MD library staff, USM students and faculty are pushing for legislation to give them the right to form unions

MARYLAND – The Maryland AFL-CIO, the International Association of Machinists and Aerospace Workers (IAM) and the American Federation of Teachers, Maryland (AFT-MD) will hold a press conference calling on the Maryland Senate Finance Committee to approve legislation on Expanding the enactment rights of Maryland workers, including graduate students and faculty members in the Maryland University system, and library staff.

“Today, the Maryland labor movement stands in solidarity to ensure we get legislation passed by the Senate Finance Committee that benefits working families in Maryland,” said David Sullivan, vice president general of IAM Eastern Territory. “There is nothing controversial about giving workers the freedom to improve their lives by having a voice in the workplace with a union. I urge the members of the Senate Finance Committee to do the right thing for the library and college workers in our great state.”

“We feel like our jobs and job descriptions are kind of being ignored,” said Megan Baker, a staffer at the Harford County Library.

Harford County librarians say they want to see better working conditions, with a say in decisions about remote work, pay scale and hours.
They say that without these rights, their pay and hours are subject to change without notice.

“It was very sudden that there was no indication that my position was even being reviewed for a grade change. It was on paper that it was a higher grade that I don’t get, even though our police say I should get a 3 percent raise,” library worker Morgan Michael said.

Graduates and faculty say their salaries push them outside of Maryland’s university system, making it harder for graduate students to get their work done.

“Our pay is not a living wage and we have issues with how long the administration takes our concerns about things like grievance procedures, DEI or pay seriously,” said Ph.D. UMD graduate student Daniel Smolyak, who attended the event, called on the Senate Finance Committee to allow workers like him to unionize across the state.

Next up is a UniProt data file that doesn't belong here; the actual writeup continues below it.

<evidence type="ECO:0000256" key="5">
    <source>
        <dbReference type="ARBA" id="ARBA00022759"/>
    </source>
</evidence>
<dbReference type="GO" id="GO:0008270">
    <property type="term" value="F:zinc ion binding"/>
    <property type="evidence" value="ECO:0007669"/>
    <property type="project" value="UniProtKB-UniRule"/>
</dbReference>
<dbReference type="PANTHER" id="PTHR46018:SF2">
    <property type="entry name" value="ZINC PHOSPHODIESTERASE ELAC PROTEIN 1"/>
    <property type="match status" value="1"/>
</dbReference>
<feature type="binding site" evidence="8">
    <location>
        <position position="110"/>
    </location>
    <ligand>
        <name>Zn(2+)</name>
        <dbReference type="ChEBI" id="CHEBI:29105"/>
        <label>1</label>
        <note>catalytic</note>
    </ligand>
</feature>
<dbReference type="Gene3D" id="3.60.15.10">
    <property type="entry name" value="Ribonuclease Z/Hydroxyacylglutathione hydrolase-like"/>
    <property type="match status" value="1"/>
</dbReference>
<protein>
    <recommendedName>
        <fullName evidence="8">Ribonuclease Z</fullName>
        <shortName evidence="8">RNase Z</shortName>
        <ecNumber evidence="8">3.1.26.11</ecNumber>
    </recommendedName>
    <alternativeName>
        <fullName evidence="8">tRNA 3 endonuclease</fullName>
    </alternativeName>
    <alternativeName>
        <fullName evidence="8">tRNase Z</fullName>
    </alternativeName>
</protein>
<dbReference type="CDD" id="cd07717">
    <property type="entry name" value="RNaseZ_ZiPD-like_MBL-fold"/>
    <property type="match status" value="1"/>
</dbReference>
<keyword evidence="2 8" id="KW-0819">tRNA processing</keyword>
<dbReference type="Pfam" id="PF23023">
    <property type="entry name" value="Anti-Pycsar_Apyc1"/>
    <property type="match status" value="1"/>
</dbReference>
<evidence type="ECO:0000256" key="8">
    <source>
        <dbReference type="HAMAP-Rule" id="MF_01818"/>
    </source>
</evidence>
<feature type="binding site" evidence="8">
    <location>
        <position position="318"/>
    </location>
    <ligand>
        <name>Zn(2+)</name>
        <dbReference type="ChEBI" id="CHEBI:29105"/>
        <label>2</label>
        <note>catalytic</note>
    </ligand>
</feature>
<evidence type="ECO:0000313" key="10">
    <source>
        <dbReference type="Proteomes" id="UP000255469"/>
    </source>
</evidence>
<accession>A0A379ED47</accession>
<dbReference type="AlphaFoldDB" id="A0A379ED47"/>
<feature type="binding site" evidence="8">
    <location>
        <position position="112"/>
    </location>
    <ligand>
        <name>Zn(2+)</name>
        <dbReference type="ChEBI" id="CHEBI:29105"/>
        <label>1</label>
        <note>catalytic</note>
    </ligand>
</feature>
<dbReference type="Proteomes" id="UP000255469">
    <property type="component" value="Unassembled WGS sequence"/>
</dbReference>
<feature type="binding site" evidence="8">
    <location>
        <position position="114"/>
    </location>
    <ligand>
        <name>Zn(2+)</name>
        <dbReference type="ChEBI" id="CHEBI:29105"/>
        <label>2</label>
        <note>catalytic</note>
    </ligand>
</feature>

Smolyak says, “Management shows up, listens to our concerns, often downplays them and then moves on,” while at a union, “they’re forced to come to the table and deal with issues they don’t address want.”

Smolyak says that during a pay scale hearing for UMD students, they expressed a breakdown between their internal numbers and a USM report on unit affordability, which Smolyak said led the USM representative to describe housing affordability as ” in the eye of” to denote the viewer.”

“It’s disrespectful and when it comes to equity and inclusion issues we see people dropping out, we don’t have many first generation students because of these conditions so without the pay we’re stuck in this cycle and we lock ourselves in these students out,” Smolyak said.

Karin Rosemblatt, vice president of the American Association of University Professors, tells 47ABC that the pay not only hurts faculty’s wallets, but also their ability to hire top talent.

“Our colleagues work in California, where students at public universities make $30,000, at Ivy institutions it’s closer to $45,000, our graduate assistants make $22,000 a year, so there’s no way we can compete with the best Talent competes when our wages are so out of control. She said, adding, “We’re seeing some faculty being paid as little as $14 an hour for college teaching, which is a disgrace in a state like Maryland.”

USM responded to 47ABC’s request for comment, saying:

“The University System of Maryland (USM) has testified against the legislation. USM appreciates the important role that graduate assistants play in supporting an institution’s mission of advancing teaching, research, and public service. Tuition for research assistants is paid for by the institution they attend, in addition to health benefits and a stipend. USM has a long tradition of shared leadership among students, faculty and administration. We strongly believe that collective bargaining would disrupt shared leadership and fundamentally change the nature of residency from a learning and academic experience to an employment experience.”

Both measures have less than two weeks until the end of the legislative period.


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